Researchers at the University of Bath investigating how virtual reality (VR) can help improve balance believe this technology could be a valuable tool in the prevention of falls.
As people grow older, losing balance and falling becomes more common, which increases the risk of injury and affects the person’s independence.
Falls are the leading cause of non-fatal injuries in over 65-yearolds and account for over 4 million bed days per year in England alone, at an estimated cost of £2 billion.
Humans use three ways of keeping their balance: vision, proprioceptive (physical feedback from muscles and joints) and vestibular system (feedback from semi-circular canals in the ear). Of these, vision is the most important.
Traditional ways of assessing balance include patient surveys and physical tests such as using a treadmill or testing agility when performing specific movements or exercises.
However, the accuracy of these tests can be affected by age, sex and motivation, and the movements measured aren’t necessarily reflective of real-life scenarios.
Therefore, several research studies have explored the use of VR to help assess balance and even help train users to improve their balance.
Dr Pooya Soltani, from the University of Bath, and Renato Andrade, from Clínica do Dragão, Espregueira-Mendes Sports Centre – FIFA Medical Centre of Excellence, Porto (Portugal), reviewed data from 19 separate studies to investigate the validity, reliability, safety, feasibility and efficacy of using head-mounted display systems for assessing and training balance in older adults.
Their results, published in the scientific journal Frontiers in Sports and Active Living, found that VR was effective in assessing balance and could be useful for fall prevention and for improving postural control and gait patterns.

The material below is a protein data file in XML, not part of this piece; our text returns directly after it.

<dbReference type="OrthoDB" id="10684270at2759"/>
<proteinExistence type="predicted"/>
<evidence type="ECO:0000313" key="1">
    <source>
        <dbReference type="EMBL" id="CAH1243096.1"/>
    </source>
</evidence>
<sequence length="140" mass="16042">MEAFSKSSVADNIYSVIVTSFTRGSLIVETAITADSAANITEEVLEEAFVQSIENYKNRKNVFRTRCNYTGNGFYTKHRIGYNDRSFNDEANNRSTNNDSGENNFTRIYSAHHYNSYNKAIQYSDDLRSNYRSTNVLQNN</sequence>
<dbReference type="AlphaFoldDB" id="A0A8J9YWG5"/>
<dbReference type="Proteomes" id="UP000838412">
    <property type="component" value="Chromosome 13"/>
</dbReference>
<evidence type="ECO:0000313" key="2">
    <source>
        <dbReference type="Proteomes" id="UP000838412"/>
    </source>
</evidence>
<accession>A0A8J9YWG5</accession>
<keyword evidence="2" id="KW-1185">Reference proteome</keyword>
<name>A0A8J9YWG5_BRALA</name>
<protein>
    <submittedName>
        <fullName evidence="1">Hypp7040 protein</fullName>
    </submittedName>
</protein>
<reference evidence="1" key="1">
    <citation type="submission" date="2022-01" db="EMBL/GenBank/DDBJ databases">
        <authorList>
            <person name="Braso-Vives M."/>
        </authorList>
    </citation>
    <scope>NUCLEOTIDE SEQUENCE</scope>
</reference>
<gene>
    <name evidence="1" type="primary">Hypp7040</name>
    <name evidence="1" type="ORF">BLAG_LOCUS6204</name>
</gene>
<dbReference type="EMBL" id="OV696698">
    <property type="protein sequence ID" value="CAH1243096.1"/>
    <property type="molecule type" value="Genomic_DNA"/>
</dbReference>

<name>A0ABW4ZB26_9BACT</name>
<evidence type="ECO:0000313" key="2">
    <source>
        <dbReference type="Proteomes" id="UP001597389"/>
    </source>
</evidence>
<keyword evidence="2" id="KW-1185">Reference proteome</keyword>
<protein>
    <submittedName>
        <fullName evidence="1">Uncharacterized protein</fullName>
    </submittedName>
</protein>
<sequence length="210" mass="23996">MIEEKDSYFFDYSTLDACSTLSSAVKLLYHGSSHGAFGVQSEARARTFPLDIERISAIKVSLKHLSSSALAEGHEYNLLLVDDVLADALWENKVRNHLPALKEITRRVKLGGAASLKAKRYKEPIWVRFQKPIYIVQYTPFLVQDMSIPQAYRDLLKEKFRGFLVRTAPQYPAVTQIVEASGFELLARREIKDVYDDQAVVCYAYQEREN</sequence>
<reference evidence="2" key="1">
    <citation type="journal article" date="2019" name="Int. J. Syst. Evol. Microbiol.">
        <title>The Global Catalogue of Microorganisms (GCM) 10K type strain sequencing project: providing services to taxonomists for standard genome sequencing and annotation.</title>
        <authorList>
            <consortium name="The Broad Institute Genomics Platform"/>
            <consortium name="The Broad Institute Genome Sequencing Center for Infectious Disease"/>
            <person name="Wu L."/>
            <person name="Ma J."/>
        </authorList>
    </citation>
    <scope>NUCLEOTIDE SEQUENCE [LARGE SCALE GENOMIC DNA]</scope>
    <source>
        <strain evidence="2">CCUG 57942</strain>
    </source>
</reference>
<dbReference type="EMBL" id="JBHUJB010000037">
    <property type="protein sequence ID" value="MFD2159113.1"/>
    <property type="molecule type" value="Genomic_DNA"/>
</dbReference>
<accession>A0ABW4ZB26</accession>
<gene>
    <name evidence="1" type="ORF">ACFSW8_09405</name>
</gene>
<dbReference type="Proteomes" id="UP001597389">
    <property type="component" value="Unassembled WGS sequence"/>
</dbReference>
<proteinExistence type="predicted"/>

They found these systems also have the capacity to differentiate healthy and balance-impaired individuals.
Dr Soltani, Studio Engineer at CAMERA, the University of Bath’s motion capture research centre, said: “Traditional tests for measuring balance can be inaccurate and sometimes unsafe – for example if the patient is on a treadmill that stops suddenly.
“It may also be difficult to replicate real life situations in a lab. But using VR opens up a huge range of possible scenarios that are more natural and relevant to the real world.
“For example, patients could be asked to cross a busy street and these scenes can be adapted easily to help them gradually improve their balance and build up confidence in their movement.
“Alternatively, VR could be used more like a video game where patients navigate virtually through a maze whilst doing additional cognitive tasks, like solving mathematical problems.
“VR gives us the flexibility to add disorientating effects or resize and remove elements, to test how well participants maintain their balance.”
The researchers found that during VR versions of traditional balance tests, older adults generally acquired a cautious behaviour and took more time to complete the tasks. However, they tended to find them more enjoyable which could help encourage participants to stick to a rehabilitation programme.
Dr Soltani said: “Our review shows this technology has great potential, however there is a lot of work to do before it can be used widely in rehabilitation.
“We need to check parameters such as altering frame rate, find which scenarios are most effective, and also reduce the problems some users experience with motion sickness when using VR.”
Whilst Covid19 has temporarily delayed plans to test the technology on volunteers, the researchers are now looking to recruit PhD students to define protocols and develop a robust system that can be tested by users later in the year.